How Does Transcendental Idealism Overcome the Scandal of Philosophy? Perspectives on Kant’s Objekt/Gegenstand Distinction

Stephen R. Palmquist, Guy Lown, Brandon Love

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Abstract

We argue that, although interpreters typically regard them merely as synonymous terms for “object”, Kant explicitly distinguishes “Objekt” and “Gegenstand”; moreover, this distinction illuminates certain contours of Kant’s theory of intuition and its relation both to transcendental idealism and to his moral philosophy. After summarizing several previous interpretations of this distinction, we offer textual evidence for the relevance of two perspectival distinctions in the first Critique, between viewing objects (1) either as appearances (whereby Gegenstände are given in intuition) or as things in themselves (whereby we conceptualize things as actually existing, empirical Objekte), and (2) as two types of Gegenstände (phenomena or noumena). We explain why Kant’s Refutation of Idealism, responding to Jacobi’s criticism of transcendental idealism, refers only to “Gegenstand”, and never mentions “Objekt”, in attempting to overcome the “scandal of philosophy” (Bxxxixn). As such, this distinction serves as a bridge from theoretical to practical philosophy, where “Gegenstand” demarcates the relationship between will and moral action, while “Objekt” is the effect of the will. God, freedom, and immortality are Gegenstände in theoretical philosophy but attain objective reality in practical philosophy through their relation to the highest good, the ultimate Objekt of moral striving.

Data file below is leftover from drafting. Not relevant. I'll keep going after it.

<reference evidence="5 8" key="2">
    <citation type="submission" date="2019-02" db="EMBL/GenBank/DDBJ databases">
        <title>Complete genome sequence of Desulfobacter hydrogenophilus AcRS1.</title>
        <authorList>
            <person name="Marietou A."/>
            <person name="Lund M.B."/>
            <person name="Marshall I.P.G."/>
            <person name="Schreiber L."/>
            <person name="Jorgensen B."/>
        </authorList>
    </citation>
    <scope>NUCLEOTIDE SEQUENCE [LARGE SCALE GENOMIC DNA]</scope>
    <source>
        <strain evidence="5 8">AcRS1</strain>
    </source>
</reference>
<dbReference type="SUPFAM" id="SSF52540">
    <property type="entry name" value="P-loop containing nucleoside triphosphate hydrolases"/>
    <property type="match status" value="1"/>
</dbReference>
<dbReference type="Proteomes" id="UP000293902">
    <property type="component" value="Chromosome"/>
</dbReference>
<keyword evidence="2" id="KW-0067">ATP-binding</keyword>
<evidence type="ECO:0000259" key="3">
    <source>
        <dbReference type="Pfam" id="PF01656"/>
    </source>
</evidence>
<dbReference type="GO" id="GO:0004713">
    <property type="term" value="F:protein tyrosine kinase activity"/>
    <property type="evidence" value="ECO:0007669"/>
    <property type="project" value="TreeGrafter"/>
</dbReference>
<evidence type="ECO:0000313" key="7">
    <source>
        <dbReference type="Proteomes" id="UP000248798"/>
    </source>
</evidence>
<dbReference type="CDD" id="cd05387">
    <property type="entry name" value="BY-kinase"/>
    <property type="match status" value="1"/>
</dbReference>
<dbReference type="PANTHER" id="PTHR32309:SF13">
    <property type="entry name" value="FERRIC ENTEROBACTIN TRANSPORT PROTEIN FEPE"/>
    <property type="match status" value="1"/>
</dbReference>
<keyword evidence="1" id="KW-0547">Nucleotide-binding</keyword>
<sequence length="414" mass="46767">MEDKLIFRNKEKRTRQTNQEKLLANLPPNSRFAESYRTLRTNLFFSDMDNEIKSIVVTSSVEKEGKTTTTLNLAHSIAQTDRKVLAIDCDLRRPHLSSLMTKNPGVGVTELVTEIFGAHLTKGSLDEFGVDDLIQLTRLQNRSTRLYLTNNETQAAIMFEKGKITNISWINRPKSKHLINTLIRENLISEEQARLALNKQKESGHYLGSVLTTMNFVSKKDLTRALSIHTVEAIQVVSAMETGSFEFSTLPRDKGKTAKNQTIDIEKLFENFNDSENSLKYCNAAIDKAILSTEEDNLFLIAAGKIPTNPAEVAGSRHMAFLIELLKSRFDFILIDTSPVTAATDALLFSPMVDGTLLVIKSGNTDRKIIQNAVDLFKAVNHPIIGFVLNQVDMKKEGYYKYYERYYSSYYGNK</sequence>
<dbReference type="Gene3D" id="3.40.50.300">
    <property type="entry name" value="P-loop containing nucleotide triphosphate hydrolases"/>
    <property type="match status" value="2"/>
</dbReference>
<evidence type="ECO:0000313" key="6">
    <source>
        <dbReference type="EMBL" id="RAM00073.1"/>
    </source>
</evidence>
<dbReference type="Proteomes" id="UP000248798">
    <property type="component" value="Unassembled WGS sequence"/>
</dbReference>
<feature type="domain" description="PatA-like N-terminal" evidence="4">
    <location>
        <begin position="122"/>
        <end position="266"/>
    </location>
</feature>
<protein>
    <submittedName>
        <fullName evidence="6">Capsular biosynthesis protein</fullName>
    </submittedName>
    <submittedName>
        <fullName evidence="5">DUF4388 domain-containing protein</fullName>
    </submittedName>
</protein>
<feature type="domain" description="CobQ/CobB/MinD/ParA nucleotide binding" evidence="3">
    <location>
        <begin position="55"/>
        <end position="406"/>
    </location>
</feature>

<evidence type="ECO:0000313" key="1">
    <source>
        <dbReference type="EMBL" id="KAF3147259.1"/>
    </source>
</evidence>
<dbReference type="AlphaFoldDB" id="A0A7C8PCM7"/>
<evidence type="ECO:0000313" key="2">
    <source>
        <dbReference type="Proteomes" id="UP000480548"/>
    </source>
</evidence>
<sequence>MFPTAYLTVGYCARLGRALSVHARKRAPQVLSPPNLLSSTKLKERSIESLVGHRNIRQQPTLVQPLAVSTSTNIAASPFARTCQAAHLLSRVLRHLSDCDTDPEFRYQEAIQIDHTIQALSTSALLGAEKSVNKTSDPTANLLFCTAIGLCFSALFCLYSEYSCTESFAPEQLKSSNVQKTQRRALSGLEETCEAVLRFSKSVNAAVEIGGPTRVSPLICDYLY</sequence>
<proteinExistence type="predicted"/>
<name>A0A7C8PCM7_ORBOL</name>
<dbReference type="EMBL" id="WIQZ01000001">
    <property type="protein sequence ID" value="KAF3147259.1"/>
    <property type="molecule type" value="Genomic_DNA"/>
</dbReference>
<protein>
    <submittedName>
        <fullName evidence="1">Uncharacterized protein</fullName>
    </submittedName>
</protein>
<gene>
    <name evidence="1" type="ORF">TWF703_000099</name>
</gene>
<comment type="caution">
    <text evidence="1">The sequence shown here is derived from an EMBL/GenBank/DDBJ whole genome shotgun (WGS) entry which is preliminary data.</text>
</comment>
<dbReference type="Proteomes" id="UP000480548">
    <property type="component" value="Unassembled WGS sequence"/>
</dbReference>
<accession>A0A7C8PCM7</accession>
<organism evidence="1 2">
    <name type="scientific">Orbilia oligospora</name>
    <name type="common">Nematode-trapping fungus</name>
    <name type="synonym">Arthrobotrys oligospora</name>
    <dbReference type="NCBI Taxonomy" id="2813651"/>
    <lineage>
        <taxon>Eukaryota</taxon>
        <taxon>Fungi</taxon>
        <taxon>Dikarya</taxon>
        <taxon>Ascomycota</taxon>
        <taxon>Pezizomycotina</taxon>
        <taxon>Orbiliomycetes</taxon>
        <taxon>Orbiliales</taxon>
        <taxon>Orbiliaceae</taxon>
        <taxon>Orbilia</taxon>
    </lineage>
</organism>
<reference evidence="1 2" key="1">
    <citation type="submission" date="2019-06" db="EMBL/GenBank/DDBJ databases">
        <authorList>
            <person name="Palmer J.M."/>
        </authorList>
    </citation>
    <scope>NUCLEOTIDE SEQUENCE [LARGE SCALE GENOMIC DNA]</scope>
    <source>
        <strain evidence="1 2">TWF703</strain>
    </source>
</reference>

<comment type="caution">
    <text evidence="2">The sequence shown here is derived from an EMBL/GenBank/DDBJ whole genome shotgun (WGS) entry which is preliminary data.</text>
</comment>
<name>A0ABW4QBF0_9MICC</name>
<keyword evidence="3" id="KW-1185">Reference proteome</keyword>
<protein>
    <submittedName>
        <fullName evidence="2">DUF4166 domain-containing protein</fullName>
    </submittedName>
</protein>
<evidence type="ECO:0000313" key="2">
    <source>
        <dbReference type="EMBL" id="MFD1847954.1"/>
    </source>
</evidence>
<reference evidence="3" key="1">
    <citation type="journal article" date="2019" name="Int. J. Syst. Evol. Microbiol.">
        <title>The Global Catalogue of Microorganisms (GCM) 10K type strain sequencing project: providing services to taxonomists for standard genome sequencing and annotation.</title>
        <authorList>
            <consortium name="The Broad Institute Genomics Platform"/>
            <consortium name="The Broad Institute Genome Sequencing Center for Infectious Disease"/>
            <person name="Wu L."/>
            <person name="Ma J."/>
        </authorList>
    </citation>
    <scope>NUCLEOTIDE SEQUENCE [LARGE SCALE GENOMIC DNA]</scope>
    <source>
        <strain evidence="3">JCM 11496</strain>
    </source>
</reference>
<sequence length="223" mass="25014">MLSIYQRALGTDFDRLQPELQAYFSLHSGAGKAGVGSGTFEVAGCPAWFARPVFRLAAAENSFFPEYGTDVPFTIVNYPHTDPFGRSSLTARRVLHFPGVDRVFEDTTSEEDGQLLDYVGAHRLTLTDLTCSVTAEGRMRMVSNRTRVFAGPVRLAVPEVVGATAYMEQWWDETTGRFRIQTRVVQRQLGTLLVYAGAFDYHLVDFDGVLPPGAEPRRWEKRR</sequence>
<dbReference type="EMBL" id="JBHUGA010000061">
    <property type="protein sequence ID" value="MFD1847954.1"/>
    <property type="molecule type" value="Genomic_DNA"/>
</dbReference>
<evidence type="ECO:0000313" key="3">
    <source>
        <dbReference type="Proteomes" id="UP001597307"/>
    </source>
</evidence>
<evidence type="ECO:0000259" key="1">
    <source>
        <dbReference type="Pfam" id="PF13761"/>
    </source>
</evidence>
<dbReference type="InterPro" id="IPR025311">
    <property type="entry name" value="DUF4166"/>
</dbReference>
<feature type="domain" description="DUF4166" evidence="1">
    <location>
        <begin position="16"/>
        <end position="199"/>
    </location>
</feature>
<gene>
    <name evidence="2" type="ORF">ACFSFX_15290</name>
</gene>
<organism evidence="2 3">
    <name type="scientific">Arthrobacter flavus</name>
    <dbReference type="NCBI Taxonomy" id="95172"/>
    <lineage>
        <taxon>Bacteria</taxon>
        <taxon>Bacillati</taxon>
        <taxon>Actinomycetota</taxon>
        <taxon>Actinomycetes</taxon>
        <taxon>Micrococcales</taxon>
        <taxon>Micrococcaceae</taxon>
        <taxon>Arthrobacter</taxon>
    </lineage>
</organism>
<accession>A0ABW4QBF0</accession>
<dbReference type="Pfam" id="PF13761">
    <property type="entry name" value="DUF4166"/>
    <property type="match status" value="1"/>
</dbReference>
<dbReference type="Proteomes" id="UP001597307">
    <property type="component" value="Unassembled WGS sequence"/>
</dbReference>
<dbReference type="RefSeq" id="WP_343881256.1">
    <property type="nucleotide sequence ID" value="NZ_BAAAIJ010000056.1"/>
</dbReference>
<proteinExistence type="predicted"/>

Original languageEnglish
Title of host publicationKant on Intuition: Western and Asian Perspectives on Transcendental Idealism
EditorsStephen R. Palmquist
Place of PublicationNew York
PublisherRoutledge
Chapter1
Pages3-22
Number of pages20
Edition1st
ISBN (Electronic)9780429491771
ISBN (Print)9781138589247, 9780367732523
DOIs
Publication statusPublished - 8 Nov 2018

Publication series

NameRoutledge Studies in Eighteenth-Century Philosophy
PublisherRoutledge

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